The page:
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Poland arrests Huawei employee on allegations of spying for China

Poland has arrested a Chinese employee of Huawei and a Polish national involved in cyber-business on allegations of spying, Polish state media reports, deepening the controversy over western criticism of the Chinese telecoms equipment maker.

US intelligence agencies allege that Huawei Technologies Cos Ltd is linked to China’s government and that its equipment could contain “backdoors” for use by government spies.

No evidence has been produced publicly and the firm has repeatedly denied the claims. But the criticism has led several western countries and companies to consider whether they should allow Huawei’s equipment to be used in their telecoms networks. This has strained relations with Beijing.

Polish public television channel TVP said security services had searched the local offices of Huawei, as well as those of telecoms firm Orange Polska, where it said the Polish national works.

China’s foreign ministry said it was greatly concerned by the reports and urged Poland to handle the case justly.

Huawei said in a statement: “We are aware of the situation, and we are looking into it. We have no comment for the time being. Huawei complies with all applicable laws and regulations in the countries where it operates, and we require every employee to abide by the laws and regulations in the countries where they are based.”

Orange Polska said in a statement that the security agency had on Tuesday gathered materials related to an employee, whom it did not identify. The company added it did not know if the investigation was linked to the employee’s professional work and that it would continue to cooperate with the authorities.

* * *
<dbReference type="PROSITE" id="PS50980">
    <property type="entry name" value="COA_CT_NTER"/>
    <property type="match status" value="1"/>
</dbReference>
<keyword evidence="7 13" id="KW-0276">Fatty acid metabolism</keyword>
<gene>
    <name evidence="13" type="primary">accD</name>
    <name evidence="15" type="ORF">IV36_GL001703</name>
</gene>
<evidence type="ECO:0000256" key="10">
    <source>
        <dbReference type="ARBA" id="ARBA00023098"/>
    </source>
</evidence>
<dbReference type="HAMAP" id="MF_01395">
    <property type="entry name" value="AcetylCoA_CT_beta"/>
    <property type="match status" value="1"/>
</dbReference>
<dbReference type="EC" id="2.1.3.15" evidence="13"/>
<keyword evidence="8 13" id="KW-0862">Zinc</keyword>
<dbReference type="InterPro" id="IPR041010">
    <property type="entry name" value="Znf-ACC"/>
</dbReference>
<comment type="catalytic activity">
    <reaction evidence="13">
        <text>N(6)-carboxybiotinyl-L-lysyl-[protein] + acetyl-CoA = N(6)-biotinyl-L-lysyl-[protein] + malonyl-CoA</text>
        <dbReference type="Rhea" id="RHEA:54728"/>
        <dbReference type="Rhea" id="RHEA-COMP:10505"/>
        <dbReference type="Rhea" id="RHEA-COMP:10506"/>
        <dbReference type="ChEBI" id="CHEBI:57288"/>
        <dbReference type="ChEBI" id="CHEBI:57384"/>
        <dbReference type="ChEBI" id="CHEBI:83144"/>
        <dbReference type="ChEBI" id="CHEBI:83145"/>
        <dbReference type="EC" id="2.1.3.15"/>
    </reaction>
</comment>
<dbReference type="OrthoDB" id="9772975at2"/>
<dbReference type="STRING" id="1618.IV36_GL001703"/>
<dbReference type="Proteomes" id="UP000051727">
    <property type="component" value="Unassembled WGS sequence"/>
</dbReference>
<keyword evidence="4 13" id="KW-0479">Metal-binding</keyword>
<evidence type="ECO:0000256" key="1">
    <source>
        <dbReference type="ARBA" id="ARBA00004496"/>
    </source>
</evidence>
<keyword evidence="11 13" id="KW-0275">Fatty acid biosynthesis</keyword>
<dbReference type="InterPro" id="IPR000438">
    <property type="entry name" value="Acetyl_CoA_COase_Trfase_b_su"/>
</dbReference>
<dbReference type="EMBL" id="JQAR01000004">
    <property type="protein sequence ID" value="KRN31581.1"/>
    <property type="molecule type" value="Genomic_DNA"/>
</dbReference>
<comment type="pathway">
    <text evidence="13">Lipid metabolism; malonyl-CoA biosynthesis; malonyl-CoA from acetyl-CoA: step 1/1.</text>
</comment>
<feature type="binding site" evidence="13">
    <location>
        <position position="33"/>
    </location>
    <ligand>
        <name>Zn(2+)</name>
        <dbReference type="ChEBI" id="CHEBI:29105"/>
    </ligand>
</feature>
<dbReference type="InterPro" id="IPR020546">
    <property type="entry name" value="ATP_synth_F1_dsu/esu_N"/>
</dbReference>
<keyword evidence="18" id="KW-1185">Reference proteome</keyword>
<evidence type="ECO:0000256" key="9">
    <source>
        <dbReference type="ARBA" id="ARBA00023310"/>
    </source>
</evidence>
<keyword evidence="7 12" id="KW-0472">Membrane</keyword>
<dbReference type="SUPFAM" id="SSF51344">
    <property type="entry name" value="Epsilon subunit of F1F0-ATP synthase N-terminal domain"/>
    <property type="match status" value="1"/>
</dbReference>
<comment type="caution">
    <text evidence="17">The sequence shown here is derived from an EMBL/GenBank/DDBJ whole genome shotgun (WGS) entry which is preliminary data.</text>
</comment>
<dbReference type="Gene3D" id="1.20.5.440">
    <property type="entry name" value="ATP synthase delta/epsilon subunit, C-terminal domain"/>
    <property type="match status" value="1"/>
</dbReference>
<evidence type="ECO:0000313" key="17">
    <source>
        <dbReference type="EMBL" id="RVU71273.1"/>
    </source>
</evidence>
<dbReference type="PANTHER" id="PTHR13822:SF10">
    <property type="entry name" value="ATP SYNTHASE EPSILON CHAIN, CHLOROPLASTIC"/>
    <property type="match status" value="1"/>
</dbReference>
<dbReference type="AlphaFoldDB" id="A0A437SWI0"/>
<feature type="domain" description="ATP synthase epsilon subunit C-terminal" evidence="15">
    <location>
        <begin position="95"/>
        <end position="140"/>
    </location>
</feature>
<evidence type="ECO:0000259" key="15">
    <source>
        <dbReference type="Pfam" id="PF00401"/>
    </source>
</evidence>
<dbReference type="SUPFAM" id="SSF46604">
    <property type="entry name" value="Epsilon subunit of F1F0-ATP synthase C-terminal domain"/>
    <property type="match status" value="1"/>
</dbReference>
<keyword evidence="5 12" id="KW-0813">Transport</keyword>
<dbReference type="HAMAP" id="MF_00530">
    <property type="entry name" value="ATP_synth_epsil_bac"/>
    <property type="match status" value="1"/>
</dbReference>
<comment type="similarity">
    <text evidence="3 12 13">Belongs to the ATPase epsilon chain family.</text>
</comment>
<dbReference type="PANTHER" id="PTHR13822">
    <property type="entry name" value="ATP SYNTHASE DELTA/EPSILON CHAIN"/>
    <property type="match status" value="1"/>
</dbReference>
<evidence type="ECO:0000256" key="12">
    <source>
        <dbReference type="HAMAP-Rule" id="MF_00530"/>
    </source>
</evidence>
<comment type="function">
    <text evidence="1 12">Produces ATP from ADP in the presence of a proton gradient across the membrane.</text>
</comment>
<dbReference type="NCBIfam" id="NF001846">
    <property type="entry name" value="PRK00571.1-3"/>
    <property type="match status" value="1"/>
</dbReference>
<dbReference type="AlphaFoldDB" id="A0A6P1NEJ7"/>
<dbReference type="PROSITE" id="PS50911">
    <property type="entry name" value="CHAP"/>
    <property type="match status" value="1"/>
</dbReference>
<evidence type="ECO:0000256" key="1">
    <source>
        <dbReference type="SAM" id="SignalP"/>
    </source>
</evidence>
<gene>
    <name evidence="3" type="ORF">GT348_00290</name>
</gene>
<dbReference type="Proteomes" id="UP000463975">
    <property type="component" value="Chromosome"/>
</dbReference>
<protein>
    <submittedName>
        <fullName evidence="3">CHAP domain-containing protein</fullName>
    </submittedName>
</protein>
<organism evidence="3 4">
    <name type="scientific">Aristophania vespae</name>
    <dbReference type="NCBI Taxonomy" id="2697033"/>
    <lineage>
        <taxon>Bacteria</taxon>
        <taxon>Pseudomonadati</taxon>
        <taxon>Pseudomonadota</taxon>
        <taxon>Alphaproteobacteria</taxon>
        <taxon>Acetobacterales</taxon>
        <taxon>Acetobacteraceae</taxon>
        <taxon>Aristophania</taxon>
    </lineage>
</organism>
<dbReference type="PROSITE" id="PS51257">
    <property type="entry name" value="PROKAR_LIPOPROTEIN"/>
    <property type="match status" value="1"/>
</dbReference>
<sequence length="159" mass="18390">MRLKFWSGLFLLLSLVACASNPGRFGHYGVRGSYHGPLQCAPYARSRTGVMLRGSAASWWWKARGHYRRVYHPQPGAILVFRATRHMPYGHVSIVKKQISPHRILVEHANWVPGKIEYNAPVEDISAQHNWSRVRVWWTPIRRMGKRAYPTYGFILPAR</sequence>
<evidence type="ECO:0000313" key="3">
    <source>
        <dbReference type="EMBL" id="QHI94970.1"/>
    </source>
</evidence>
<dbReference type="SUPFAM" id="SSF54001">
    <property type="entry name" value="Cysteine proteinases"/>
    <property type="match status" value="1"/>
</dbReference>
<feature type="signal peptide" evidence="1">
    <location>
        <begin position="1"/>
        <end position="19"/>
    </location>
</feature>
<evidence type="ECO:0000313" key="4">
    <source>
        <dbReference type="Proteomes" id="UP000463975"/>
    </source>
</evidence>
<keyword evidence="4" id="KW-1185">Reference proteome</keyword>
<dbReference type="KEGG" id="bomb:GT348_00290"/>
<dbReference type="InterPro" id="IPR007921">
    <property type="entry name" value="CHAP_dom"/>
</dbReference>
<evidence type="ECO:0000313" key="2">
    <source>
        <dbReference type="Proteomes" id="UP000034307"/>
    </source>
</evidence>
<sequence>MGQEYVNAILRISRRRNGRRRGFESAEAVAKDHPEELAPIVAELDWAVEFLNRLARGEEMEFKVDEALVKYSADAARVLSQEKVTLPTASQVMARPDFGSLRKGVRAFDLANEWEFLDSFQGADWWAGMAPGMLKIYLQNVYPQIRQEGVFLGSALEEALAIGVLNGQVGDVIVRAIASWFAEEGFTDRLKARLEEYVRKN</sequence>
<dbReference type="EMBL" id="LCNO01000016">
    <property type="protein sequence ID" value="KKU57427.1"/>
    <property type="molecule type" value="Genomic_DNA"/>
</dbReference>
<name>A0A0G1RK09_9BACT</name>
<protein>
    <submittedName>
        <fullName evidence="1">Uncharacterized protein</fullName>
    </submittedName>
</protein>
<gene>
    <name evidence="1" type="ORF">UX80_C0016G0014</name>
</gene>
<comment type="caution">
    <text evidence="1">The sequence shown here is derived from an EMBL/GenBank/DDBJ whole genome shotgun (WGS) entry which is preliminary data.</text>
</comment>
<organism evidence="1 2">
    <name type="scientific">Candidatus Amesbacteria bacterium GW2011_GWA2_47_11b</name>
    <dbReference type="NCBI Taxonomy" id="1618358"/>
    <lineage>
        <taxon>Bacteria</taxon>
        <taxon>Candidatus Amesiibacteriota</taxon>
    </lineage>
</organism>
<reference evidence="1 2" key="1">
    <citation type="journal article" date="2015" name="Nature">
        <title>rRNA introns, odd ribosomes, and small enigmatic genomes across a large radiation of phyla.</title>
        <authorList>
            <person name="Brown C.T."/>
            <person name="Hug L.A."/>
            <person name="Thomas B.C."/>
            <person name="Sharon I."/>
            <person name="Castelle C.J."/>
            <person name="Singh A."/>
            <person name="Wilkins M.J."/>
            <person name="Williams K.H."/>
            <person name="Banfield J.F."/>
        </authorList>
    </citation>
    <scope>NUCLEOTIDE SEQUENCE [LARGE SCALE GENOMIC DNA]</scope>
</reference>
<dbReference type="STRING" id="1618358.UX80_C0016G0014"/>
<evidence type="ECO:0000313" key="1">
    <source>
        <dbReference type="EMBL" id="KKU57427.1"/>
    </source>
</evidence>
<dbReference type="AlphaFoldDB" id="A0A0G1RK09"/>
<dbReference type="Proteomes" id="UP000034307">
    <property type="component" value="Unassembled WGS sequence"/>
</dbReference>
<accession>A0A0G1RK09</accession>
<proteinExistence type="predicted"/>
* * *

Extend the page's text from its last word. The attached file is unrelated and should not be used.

TVP said the security services also searched the offices of Poland’s telecoms regulator, the Office of Electronic Communications, but the regulator denied this.

In December, Canadian authorities arrested a top Huawei executive, Meng Wanzhou, at the behest of US authorities as part of an investigation into alleged violations of trade sanctions, raising tensions with China at a time when Washington and Beijing are engaged in a broader trade war.

The west’s security concerns surrounding Huawei and fellow Chinese telecoms equipment firm ZTE Corp, centre on China’s National Intelligence Law. Approved in 2017, the law states that Chinese “organisations and citizens shall, in accordance with the law, support, cooperate with, and collaborate in national intelligence work”.

This has sparked fears that Huawei could be asked by the Chinese government to incorporate “backdoors” into their equipment, which would allow Beijing access, for spying or sabotage purposes. Some experts also fear that Chinese intelligence agencies may develop a way to subvert Huawei’s equipment.

Norway said on Wednesday that it was considering whether to join other western nations in excluding Huawei from building part of the country’s 5G telecoms network.

Maciej Wąsik, the deputy head of Poland’s special services, told state news agency PAP: “The Chinese national is a businessman working in a major electronics company … the Pole is a person known in circles associated with cyber-business.”

The arrested pair will be held for three months, PAP reported, citing the spokesperson for Poland’s head of special services.

TVP said the Polish national was a former agent of the internal security agency. The agency did not immediately respond to Reuters’ requests for comment.

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